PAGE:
I first met Sarah Powers in June 2002. My friend Jeff Phenix encouraged me to attend Sarah’s weekend Yin yoga workshop at Triyoga in north London.

More than 20 years later, I still attend events that Sarah teaches. The next year I started teaching Yin yoga.

There are plenty of people who have been coming to my classes for more than 10 years; some even longer. Such depth of relationship can be profound. Seeing people through the ups and downs of life: heartbreaks, miseries, births, miscarriages, happiness, weddings, serious illness, death – and more. This depth of such relationships is significantly supported by in-person physical proximity. This way of connecting can be deeper than more removed forms (such as online relationships, such as practising along to recorded material). Within this proximity, there is both immediacy and a greater complexity of the relationship.

I did Sarah’s ten-day Yin yoga training in January 2004 and repeated this same course twice more in the next three years. I first went to Vancouver to do Bernie Clark’s week Yin yoga training in 2016 and repeated this same course twice more in the next three years. Repeating can be a great way of learning: getting embedded in ideas and practice. The same is true for books – re-reading is an excellent approach.

Several people have attended the Yin yoga courses that I teach (both the five-day and the nine-day versions) more than once. Repeat, repeat, repeat…and perhaps slowly over time some of this stuff might make more sense. Revisiting practices and becoming more familiar with ideas can potentially be a great way to deepen understanding.

Why would we only listen to a piece of music that we love just once? Many songs I have listened to many times.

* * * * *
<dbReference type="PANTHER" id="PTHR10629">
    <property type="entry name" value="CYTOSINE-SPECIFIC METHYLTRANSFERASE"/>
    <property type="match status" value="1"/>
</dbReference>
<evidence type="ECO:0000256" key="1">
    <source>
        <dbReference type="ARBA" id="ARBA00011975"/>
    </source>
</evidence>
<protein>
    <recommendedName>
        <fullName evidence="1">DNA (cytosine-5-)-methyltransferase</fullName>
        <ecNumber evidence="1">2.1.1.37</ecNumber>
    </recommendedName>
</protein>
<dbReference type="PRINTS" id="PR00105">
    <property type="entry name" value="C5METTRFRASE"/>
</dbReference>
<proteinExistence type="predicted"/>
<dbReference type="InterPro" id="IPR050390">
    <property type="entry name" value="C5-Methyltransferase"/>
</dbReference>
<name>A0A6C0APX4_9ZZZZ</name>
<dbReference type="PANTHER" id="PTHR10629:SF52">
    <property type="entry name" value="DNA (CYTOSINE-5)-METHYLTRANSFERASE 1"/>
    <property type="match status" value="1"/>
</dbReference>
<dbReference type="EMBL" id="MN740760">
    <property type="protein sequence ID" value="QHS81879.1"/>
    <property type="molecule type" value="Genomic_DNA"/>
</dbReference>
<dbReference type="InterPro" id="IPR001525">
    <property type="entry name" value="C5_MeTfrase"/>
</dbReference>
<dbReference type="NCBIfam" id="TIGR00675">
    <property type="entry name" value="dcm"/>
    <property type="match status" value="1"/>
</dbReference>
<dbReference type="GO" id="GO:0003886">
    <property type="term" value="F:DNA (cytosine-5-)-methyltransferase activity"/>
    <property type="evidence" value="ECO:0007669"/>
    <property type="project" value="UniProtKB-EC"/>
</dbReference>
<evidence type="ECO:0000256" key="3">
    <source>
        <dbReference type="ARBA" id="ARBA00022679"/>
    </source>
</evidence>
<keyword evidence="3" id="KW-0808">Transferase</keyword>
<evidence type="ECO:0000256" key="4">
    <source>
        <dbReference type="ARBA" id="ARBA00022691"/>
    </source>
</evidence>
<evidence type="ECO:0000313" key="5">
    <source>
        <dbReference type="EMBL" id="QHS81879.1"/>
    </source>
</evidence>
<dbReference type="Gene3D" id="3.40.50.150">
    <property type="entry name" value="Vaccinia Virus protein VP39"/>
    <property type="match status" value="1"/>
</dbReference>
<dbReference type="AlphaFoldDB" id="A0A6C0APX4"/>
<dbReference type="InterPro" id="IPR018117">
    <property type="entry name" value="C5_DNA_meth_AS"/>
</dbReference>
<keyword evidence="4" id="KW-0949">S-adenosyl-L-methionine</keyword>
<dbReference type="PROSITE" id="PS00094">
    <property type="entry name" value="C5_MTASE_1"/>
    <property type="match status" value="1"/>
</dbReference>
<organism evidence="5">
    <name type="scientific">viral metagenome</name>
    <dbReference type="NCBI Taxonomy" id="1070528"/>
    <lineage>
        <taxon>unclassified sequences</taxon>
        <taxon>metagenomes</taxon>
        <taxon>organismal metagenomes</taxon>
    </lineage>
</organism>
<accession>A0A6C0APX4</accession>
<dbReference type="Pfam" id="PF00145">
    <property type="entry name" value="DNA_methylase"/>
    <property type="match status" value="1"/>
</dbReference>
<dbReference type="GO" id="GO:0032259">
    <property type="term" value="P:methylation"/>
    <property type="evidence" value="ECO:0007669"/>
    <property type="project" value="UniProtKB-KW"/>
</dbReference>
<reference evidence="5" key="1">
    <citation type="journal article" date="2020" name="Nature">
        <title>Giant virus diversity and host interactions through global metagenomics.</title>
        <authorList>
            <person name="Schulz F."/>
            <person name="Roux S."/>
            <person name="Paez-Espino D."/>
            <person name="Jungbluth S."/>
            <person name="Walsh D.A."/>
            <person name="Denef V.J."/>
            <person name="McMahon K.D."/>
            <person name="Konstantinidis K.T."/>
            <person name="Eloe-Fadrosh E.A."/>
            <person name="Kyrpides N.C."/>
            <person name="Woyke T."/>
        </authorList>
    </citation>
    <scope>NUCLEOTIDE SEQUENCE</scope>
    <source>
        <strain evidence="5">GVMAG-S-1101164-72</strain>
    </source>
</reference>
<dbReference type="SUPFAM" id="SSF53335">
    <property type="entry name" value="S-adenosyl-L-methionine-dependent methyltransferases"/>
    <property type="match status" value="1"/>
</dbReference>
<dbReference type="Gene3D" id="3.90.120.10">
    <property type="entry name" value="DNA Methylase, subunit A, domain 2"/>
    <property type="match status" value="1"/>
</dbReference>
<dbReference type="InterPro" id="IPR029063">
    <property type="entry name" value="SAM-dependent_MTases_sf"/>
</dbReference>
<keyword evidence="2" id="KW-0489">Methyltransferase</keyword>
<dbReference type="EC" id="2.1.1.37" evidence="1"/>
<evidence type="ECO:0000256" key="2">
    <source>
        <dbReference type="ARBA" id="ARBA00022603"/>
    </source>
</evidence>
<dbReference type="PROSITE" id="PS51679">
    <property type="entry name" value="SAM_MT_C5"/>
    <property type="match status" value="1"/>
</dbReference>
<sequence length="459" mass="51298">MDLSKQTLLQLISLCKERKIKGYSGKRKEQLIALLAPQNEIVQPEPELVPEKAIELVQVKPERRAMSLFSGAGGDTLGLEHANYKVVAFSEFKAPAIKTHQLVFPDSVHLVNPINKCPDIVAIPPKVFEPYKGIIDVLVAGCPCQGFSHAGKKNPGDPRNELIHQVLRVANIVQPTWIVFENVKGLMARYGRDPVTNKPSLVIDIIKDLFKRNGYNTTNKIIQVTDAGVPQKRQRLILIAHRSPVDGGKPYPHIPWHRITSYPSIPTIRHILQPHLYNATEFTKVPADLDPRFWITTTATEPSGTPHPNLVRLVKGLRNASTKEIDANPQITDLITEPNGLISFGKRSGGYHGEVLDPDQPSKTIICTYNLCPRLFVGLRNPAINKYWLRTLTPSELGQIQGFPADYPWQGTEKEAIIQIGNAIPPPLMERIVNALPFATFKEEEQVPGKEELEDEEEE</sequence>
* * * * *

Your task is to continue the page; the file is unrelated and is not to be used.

Some books I have read and re-read. Teachings can be repeated again and again. Repetition is a great learning process.

This can be called the theory of saturation teaching: basically, material is repeated and repeated as a way of helping us to learn. We then could perhaps experience the material more deeply; less shallow and superficial.

Many things promise quick fixes; there are teachers who publicly state that they can – as one example – teach yoga teachers how to teach Yin yoga in one day. For myself, such claims are lacking in depth.

To grasp these terms of yin and yang, we need to understand diversity within unity. That life is a multiplicity of movements in many different dimensions and directions – all at the same time.

Yin might be described as the broader picture while yang could perhaps be seen as a narrower focus. Yin as relaxed ease and yang as purposeful drive; yin as a bird’s eye view and yang as the fly’s eye view. Yin is more generalising, yang is more specialising; perhaps yin could be valleys and yang might be more mountains. Yin as circles and circularity, yang as lines and linear; yin as blurred boundaries and fuzzy fields, yang as distinct forms and clear borders. Perhaps yin could be perceived as space and yang perceived as time. Yin is more that critical consciousness and perhaps yang is more the circles of certainty; yin is more democratic and yang is more hierarchical. Maybe in terms of weather, yin is cloud and rain while yang is thunder and lightening.

Excellent advice for practitioners is to be yin during a Yin practice; and excellent advice for teachers is to make sure they do not become too yin when teaching a Yin practice. This could connect to an approach that emphasises the quality of permission (often I call Yin yoga “a permissive practice”) while acknowledging the need for boundaries (to avoid becoming a free for all without structure). As Yin flows into the yoga mainstreams, hopefully it will maintain its counter-cultural ethos: the slowing down, the softening, the focus on inner tones rather than outward appearances.

In this balancing of different qualities, perhaps we can get closer to realising a highly positive approach is combining observation, engagement and compassion. Necessary tools for transformation are knowing roots, questioning motivations and being aware of inner experiences.

That purposes of practice could be to stimulate, to nourish and to ground – and that practice is a way to help us recognise that we are all cooking in this pot called life.

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